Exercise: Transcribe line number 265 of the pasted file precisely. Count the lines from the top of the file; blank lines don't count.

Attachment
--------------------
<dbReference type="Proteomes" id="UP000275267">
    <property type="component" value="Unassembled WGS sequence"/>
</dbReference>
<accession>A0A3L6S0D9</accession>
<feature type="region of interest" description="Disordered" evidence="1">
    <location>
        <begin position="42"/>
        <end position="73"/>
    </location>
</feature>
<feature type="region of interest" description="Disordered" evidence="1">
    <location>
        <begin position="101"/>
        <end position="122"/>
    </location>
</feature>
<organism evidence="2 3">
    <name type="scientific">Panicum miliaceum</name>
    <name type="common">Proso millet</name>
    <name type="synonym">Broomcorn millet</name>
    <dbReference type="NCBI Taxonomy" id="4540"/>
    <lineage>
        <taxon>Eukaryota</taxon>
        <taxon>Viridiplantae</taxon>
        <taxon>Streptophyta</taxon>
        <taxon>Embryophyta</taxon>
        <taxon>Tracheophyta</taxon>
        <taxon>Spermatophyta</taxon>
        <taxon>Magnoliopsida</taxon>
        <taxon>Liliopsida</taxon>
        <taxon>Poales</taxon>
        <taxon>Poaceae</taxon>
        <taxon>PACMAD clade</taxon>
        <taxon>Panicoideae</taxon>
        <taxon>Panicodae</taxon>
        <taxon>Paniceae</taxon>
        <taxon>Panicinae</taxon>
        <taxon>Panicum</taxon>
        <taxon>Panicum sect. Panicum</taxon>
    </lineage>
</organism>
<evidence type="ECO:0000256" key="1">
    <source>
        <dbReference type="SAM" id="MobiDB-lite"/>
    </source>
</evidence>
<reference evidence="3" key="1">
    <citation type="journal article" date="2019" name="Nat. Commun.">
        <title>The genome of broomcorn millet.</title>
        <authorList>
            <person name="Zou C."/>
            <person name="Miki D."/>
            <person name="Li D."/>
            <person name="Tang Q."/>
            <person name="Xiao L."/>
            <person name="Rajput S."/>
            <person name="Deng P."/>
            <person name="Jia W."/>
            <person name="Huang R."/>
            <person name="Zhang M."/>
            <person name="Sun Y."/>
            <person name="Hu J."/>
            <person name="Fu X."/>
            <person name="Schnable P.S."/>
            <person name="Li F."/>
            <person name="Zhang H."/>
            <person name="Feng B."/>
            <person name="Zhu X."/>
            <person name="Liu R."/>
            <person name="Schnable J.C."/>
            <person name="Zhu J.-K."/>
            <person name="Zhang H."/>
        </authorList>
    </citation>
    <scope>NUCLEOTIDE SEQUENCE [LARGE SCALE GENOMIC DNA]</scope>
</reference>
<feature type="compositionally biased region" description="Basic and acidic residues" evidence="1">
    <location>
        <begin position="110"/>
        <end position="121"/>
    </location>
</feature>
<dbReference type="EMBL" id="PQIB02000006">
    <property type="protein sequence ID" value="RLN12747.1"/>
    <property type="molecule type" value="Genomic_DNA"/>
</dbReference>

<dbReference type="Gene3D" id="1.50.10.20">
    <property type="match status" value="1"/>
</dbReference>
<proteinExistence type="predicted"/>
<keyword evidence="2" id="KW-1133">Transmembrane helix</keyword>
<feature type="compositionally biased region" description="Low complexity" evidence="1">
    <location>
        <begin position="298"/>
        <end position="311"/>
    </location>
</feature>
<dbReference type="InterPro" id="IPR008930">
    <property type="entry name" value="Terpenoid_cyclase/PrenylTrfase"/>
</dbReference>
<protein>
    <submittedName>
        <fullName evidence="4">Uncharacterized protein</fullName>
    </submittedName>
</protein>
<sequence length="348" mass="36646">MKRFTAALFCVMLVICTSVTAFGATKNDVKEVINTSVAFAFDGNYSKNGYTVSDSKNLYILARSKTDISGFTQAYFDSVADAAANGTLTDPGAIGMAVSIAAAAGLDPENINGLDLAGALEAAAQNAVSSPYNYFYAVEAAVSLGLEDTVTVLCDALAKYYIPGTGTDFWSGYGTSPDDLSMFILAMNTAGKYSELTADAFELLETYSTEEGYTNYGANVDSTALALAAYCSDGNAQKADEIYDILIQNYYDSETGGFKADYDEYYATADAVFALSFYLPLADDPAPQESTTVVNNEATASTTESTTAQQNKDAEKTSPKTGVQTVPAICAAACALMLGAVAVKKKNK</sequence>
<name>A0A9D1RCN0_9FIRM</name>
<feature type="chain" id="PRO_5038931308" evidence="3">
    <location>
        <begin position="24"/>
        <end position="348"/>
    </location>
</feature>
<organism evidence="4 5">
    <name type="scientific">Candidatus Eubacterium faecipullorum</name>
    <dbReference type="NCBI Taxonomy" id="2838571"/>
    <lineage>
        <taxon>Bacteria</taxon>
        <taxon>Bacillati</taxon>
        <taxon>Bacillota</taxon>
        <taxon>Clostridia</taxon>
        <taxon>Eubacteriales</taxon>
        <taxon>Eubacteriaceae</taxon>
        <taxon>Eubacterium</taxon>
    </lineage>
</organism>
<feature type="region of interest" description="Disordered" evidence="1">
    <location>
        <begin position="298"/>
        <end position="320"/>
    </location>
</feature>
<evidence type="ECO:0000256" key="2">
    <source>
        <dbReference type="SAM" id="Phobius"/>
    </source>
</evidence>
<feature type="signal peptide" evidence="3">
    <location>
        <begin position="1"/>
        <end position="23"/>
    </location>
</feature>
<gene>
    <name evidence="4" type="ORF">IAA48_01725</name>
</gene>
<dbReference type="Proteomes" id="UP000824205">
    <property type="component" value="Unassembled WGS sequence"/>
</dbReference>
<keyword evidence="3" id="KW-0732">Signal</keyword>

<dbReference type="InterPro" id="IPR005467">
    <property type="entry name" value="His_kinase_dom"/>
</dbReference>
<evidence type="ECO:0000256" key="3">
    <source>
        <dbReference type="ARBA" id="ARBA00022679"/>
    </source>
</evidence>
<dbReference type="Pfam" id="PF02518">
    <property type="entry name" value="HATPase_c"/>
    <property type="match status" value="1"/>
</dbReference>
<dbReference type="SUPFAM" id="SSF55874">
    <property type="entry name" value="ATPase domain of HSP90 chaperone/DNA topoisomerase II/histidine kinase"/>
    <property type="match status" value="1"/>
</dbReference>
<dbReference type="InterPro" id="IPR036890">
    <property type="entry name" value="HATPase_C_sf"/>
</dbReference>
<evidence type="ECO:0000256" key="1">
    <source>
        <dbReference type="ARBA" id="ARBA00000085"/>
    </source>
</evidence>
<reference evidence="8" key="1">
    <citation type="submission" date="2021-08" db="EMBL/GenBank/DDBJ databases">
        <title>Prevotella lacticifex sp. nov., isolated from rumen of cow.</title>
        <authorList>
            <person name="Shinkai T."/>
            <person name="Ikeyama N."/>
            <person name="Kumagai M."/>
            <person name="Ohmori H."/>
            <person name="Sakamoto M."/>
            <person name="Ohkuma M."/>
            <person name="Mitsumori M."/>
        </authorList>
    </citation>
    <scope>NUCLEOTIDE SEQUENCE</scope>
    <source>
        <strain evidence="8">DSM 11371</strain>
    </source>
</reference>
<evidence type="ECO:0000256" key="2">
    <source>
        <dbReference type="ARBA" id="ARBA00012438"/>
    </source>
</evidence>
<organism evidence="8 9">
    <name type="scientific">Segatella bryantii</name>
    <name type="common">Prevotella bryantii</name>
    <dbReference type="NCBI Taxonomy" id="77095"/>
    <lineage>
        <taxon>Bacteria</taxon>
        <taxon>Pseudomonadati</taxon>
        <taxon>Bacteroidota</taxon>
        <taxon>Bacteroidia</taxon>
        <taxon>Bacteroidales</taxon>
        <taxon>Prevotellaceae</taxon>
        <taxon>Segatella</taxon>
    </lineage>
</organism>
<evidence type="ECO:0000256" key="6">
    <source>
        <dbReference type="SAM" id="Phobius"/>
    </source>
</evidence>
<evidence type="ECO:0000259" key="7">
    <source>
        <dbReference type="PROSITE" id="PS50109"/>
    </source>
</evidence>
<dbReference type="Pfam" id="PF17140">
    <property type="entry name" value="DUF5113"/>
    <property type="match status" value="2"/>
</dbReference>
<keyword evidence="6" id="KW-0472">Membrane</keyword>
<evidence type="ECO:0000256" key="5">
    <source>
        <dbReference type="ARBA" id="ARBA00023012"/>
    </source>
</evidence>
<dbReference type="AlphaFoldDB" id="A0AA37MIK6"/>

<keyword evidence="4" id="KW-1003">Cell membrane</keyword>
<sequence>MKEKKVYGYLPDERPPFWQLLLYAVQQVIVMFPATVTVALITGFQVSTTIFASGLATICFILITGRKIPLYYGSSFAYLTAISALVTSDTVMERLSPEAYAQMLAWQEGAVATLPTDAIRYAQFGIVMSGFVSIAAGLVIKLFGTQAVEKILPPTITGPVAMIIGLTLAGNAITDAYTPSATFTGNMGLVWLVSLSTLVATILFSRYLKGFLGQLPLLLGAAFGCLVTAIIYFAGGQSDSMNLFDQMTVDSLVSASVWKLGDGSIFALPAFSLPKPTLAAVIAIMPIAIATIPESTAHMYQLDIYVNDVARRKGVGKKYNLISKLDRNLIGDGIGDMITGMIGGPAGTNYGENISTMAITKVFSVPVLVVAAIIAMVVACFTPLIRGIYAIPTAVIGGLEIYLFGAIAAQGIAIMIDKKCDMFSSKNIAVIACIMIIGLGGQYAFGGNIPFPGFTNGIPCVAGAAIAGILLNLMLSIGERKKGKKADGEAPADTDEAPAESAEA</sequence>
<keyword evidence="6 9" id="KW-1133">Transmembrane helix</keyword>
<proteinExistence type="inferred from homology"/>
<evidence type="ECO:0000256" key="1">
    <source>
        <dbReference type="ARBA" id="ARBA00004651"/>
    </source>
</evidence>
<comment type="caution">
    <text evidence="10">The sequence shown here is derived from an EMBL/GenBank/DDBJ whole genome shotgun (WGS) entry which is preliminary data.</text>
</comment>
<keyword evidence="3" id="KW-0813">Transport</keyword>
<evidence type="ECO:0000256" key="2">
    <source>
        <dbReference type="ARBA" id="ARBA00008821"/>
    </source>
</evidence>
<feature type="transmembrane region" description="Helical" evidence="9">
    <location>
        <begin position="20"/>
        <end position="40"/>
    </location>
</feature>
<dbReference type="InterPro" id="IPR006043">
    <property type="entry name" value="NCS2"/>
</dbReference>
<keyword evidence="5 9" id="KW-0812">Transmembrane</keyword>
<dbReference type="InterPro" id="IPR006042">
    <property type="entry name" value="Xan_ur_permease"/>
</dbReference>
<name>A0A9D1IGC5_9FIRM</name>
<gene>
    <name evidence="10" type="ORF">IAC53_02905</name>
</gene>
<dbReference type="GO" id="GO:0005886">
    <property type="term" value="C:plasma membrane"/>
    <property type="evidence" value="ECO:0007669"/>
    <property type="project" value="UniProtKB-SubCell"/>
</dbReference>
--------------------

<gene>